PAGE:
Vinyl plank flooring, also called “luxury vinyl plank” or "LVP," is a great flooring option for your rental home. It's affordable, durable, and easy to install. Though there is new technology in carpeting that has made things easier for landlords, vinyl plank flooring is possibly an even better solution for whole home flooring. Luxury vinyl plank can give you the durability you need without having to replace flooring with each tenant turnover, if you choose a good product. Vinyl plank flooring can give you the look and texture of real hardwood floors. Plus, it is easily cleaned so that you
When you own an investment property, you have a big decision to make. Should you manage your own property or hire a property manager? Ultimately that decision will depend on a number of factors. Is it even feasible? Managing Your Own Investment Properties Property managers have several responsibilities. Here are the basic services offered by property managers that would become your responsibility if you manage your own investment properties: Respond to emergency and repair calls from tenants. (Remember, this could mean a call while you're sleeping or in another meeting.) Co-ordinate repairman visits. Finding tenants to place in your rental
Purchasing a foreclosed home can be a great investment opportunity. Whether you’re taking occupancy yourself, or leasing the home to tenants, you’ll most likely see some gains from your purchase. But, what if the foreclosure already has renters taking up residence? If you’re considering purchasing a foreclosure with tenants, you’ll first need to decide whether you’re going to live there, or continue renting it. Depending on the location of the home, there may be some state and local laws in place that will determine how you proceed. If there is a lease, tenants may be protected in a foreclosure situation.
If you have playground equipment on your rental property, you may be wondering whether the risk of a child (or adult) getting hurt outweighs the benefits. Whether you’re renting a single-family home with a backyard play structure or managing a multi-unit rental with a community park, you’ll want to know what your responsibilities are as a landlord. It is possible you could be held liable for any injuries that may occur. Let’s face it: children are accident prone – especially on playgrounds. It should always be assumed that there’s a chance for injury. If a child is injured on your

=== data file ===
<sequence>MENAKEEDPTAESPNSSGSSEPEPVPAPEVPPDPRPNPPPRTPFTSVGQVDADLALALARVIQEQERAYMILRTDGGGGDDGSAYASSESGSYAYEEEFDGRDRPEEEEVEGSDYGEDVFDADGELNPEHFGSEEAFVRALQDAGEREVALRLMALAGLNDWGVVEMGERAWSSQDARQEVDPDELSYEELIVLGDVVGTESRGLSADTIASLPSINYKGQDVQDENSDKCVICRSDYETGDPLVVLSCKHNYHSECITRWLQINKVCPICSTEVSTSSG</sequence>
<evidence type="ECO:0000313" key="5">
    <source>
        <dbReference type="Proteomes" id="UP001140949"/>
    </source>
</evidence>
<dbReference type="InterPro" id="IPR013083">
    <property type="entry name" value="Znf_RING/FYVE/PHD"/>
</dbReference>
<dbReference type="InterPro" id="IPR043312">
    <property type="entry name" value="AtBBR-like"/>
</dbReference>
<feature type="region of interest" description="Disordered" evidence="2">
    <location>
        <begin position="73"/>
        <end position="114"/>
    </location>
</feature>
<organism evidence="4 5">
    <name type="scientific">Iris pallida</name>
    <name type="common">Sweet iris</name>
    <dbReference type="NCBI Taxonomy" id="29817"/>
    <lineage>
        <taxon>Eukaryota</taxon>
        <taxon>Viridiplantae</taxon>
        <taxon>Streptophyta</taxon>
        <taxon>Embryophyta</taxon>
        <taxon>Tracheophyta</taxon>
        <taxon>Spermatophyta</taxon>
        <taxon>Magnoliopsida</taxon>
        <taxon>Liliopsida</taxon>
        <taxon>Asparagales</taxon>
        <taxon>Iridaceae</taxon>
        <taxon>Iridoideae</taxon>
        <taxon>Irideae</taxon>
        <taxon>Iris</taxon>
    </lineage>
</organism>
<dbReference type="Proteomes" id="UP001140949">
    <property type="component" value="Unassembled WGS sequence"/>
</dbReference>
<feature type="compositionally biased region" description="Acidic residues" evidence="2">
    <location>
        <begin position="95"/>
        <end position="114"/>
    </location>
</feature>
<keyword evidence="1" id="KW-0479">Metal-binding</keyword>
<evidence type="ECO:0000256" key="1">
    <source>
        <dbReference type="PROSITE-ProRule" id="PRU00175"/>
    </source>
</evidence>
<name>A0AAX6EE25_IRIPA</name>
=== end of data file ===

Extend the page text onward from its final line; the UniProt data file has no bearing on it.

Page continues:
While everyone is scrambling to get their festivities organized and shopping done, unfortunately, it's too common for rent payments to be put on the back burner. Landlords are faced with this problem each year, and if it's happened to you, you know that it's a tough decision (you know, whether or not to be a Scrooge). Keeping a Professional Distance From Your Tenants If you're a landlord, you know that maintaining a professional relationship and not becoming involved in your tenant’s financial woes is a necessity. No one enjoys evicting a tenant—especially during the holiday season—but you should remember that this is
If you’re new to the world of commercial investment—there are a lot of terms, lease types and calculations you’ll need to be aware of. On top of that, everything is an acronym. Learning the lingo of the industry can be overwhelming—but it should be ranked high on your to-do list. If you’ve acquired a building and think you’re ready to start looking for a tenant, you’ll want to have the lease conditions drafted well ahead of time—but be prepared for negotiations! Here are some acronyms you should be familiar with before starting out. Building Owners and Managers Association International (BOMA):
When entering the world of commercial real estate, you were probably told to pick one of the basic types of leases and to stick with it. Determining whether a gross, net or modified gross lease is best for you can depend on a number of factors, including who you’re marketing your building to and what type of structure you have. If you’re thinking about a net lease, you’ll find that the term can actually be broken down even further, into three categories: single, double and triple. Single net leases have you charge the tenant for rent (high), utilities, and a part of